Making battery-electric models emits more carbon dioxide than making internal-combustion models
When you consider the massive CO2 reduction from plugging in—and that the emissions from driving and using a vehicle over its lifetime far exceeds the emissions from manufacturing it—the point about manufacturing should by no means keep you from going electric.
As Audi underscored earlier this month in a virtual presentation and Q&A to the press, cutting manufacturing emissions is no moot point either—and the fact that manufacturing becomes a larger piece of electric vehicle footprint adds urgency to it.
As part of a program called Mission Zero it aims to achieve CO2-neutral status at all production facilities by 2025 and then carbon neutrality in all aspects of “the environmental balance sheet” by 2050.
That includes a goal for cutting the total lifecycle CO2 emissions of its vehicles by 30% by 2025, from 2015 levels.
Audi Q4 Sportback e-tron concept
Audi recently achieved CO2-neutral production at its Győr, Hungary, plant—where the upcoming Q4 E-Tron SUV and Sportback will be made starting next year—through the installation of Europe’s largest solar rooftop, at 9.5 gigawatt-hours per year. That makes it the second CO2-neutral production site for the brand after Brussels, where the E-Tron SUV and Sportback are made.
Rooftop solar in Gyor, Hungary - Audi plant
Across entire vehicle lines, there’s potential to avoid CO2 emissions through a closed-loop strategy for aluminum that Audi started rolling out in 2019. By utilizing “secondary aluminum” pieces Audi has already managed to save up to 95% of the energy in manufacturing some components. The strategy is used in a number of current models, including the E-Tron SUV and Sportback, as well as in the upcoming E-Tron GT.
2022 Audi E-Tron GT prototype
Reducing water use is important, too. Audi’s Mexico plant is the world’s first wastewater-free automotive assembly plant, and it uses a biomembrane-based system. The company has also transitioned to an entirely electrostatic paint process. It’s upping the recycled materials it uses within vehicles. And in between facilities, Audi is turning to a mix of hybrid and electric rail freight lines, as well as liquified natural gas (LNG) trucks, with CO2-neutral rail lines used within Germany.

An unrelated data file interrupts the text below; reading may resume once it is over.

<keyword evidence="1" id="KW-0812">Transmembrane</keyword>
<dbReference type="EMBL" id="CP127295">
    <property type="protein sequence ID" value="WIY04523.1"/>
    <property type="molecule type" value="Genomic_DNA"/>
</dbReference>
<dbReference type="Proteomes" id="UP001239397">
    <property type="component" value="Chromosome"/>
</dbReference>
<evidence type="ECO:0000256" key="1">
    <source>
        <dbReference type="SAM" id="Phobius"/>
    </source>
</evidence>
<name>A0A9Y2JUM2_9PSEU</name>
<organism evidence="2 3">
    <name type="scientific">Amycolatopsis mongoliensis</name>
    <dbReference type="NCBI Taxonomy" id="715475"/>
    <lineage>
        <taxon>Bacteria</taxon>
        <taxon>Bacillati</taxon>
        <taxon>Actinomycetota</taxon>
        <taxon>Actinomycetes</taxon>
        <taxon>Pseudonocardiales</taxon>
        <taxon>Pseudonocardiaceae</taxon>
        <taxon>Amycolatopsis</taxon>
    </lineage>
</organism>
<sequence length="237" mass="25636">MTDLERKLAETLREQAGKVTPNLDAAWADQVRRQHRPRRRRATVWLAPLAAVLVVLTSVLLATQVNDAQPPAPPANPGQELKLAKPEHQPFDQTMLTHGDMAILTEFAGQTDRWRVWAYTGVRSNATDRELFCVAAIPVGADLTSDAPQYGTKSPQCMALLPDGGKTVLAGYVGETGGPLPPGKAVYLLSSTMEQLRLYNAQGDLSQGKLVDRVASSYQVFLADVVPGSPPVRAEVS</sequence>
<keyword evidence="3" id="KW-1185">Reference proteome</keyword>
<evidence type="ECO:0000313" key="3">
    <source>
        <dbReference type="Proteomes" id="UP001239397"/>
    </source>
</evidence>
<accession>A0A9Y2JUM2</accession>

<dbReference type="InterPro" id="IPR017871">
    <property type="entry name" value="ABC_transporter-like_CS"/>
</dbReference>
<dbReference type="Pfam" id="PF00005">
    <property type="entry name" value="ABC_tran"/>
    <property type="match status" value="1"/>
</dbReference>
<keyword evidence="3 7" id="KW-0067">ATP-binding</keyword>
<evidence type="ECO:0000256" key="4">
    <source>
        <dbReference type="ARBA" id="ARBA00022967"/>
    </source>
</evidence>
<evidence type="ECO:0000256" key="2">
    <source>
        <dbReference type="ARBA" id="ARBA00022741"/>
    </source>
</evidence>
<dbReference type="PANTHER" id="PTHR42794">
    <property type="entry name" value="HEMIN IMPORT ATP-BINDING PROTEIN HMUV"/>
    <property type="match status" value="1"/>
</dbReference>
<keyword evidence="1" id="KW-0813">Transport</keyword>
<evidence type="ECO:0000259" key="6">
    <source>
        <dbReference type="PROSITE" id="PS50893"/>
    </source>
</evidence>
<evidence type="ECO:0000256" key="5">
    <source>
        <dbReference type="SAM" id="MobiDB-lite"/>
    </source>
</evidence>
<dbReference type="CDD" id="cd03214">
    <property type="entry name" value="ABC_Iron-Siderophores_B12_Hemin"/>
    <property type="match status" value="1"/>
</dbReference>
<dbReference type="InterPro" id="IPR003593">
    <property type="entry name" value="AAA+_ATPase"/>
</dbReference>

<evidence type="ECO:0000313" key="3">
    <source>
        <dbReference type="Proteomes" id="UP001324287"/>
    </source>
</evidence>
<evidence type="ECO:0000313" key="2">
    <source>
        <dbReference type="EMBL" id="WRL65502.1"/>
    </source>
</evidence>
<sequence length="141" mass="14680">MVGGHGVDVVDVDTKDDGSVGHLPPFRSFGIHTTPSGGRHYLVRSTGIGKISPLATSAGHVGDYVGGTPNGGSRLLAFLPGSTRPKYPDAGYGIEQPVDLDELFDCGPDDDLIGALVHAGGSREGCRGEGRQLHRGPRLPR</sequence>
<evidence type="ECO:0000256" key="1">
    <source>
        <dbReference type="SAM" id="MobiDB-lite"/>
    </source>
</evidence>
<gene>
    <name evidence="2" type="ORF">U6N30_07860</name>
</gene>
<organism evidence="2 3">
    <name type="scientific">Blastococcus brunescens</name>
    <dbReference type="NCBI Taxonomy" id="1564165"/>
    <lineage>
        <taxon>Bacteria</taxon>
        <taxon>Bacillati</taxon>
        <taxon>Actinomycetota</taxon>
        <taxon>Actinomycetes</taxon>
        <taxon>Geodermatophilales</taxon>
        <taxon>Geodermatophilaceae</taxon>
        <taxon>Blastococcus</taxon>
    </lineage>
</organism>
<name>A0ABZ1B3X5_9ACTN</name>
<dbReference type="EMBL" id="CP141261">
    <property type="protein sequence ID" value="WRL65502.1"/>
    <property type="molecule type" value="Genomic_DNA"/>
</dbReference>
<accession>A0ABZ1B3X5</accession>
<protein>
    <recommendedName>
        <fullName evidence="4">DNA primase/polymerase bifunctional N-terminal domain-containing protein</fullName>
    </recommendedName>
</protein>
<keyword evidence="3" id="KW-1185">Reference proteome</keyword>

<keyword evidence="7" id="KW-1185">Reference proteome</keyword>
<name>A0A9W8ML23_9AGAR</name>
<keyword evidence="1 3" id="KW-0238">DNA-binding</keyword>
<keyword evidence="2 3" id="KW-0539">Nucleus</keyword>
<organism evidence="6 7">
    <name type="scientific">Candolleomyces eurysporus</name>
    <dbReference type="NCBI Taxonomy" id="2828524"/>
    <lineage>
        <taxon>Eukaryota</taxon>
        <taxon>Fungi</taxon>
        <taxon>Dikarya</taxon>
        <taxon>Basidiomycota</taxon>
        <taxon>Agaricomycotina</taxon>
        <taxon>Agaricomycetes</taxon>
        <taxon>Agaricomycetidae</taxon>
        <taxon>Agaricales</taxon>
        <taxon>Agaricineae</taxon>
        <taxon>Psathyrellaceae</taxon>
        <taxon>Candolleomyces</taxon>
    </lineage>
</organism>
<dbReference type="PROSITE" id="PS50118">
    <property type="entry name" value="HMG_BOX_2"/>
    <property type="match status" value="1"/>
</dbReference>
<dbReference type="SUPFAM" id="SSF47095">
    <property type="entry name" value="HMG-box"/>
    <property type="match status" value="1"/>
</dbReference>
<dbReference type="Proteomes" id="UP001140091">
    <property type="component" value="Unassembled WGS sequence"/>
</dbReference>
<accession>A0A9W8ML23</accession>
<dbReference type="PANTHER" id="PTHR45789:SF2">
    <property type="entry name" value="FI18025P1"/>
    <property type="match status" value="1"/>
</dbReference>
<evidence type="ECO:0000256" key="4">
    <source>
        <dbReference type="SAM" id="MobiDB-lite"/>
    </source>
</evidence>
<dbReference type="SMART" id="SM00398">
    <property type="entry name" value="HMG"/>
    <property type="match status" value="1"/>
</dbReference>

The challenges of looking upstream
And then there’s the supply chain—an immense opportunity for CO2 reduction. Marco Philippi, Audi’s head of procurement strategy, recently called the sustainability gains in the supply chains both a challenge and an opportunity.
Because of the transition toward electric vehicles, the carbon footprint of the supply chain as a whole increases, Audi says, because of how carbon-intensive the battery production process is. According to Audi, the upstream supply chain is where roughly one quarter of CO2 emissions will be generated by 2025, and with more than 14,000 direct suppliers to the carmaker, that adds up to a lot of necessary accountability, with Audi opting to take what it calls “a hot-spot approach” focusing on 16 critical raw materials—with cobalt for batteries at the top of the list.
Audi E-Tron battery
Philippi said that blockchain and other methods don’t yet work for this with the push of a button. “Here we have forensic audits, to take a really close look...we take this all the way down to the raw materials.”
Audi isn’t planning to achieve its supply-chain gains by subsidizing its supply network, although Philippi said that this will happen implicitly—because CO2 impact will play a role in the decision-making process.
Having different standards for CO2, social responsibility, and procurement is perhaps one of the biggest hurdles the industry faces, according to Philippi. If every company were to drive this and have it as their top priority, he said, many things would become a lot easier, as there would be an intrinsic motivation to stick to climate goals in each case, not just for particular customers.